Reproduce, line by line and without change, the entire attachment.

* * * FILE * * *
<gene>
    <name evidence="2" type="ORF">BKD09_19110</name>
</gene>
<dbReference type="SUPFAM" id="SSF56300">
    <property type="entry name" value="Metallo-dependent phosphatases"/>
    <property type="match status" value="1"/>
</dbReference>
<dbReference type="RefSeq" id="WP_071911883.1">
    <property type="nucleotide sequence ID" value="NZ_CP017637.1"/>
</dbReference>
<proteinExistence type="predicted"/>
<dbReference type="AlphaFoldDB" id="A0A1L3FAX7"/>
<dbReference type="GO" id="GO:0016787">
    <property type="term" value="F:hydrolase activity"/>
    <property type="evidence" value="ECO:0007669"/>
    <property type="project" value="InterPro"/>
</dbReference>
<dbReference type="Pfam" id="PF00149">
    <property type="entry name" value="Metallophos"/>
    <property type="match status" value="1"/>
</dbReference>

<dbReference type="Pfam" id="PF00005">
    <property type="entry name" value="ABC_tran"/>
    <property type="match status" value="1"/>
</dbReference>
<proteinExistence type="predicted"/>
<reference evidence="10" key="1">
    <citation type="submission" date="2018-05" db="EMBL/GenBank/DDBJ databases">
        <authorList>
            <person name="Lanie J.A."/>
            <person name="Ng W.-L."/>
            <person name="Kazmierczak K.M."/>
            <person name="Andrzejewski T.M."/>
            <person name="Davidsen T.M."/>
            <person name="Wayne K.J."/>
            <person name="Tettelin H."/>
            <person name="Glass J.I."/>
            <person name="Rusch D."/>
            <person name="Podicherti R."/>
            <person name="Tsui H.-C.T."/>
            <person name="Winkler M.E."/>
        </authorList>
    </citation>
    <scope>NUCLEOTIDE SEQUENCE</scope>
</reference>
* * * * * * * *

<gene>
    <name evidence="2" type="ORF">BKD09_19110</name>
</gene>
<dbReference type="SUPFAM" id="SSF56300">
    <property type="entry name" value="Metallo-dependent phosphatases"/>
    <property type="match status" value="1"/>
</dbReference>
<dbReference type="RefSeq" id="WP_071911883.1">
    <property type="nucleotide sequence ID" value="NZ_CP017637.1"/>
</dbReference>
<proteinExistence type="predicted"/>
<dbReference type="AlphaFoldDB" id="A0A1L3FAX7"/>
<dbReference type="GO" id="GO:0016787">
    <property type="term" value="F:hydrolase activity"/>
    <property type="evidence" value="ECO:0007669"/>
    <property type="project" value="InterPro"/>
</dbReference>
<dbReference type="Pfam" id="PF00149">
    <property type="entry name" value="Metallophos"/>
    <property type="match status" value="1"/>
</dbReference>

<dbReference type="Pfam" id="PF00005">
    <property type="entry name" value="ABC_tran"/>
    <property type="match status" value="1"/>
</dbReference>
<proteinExistence type="predicted"/>
<reference evidence="10" key="1">
    <citation type="submission" date="2018-05" db="EMBL/GenBank/DDBJ databases">
        <authorList>
            <person name="Lanie J.A."/>
            <person name="Ng W.-L."/>
            <person name="Kazmierczak K.M."/>
            <person name="Andrzejewski T.M."/>
            <person name="Davidsen T.M."/>
            <person name="Wayne K.J."/>
            <person name="Tettelin H."/>
            <person name="Glass J.I."/>
            <person name="Rusch D."/>
            <person name="Podicherti R."/>
            <person name="Tsui H.-C.T."/>
            <person name="Winkler M.E."/>
        </authorList>
    </citation>
    <scope>NUCLEOTIDE SEQUENCE</scope>
</reference>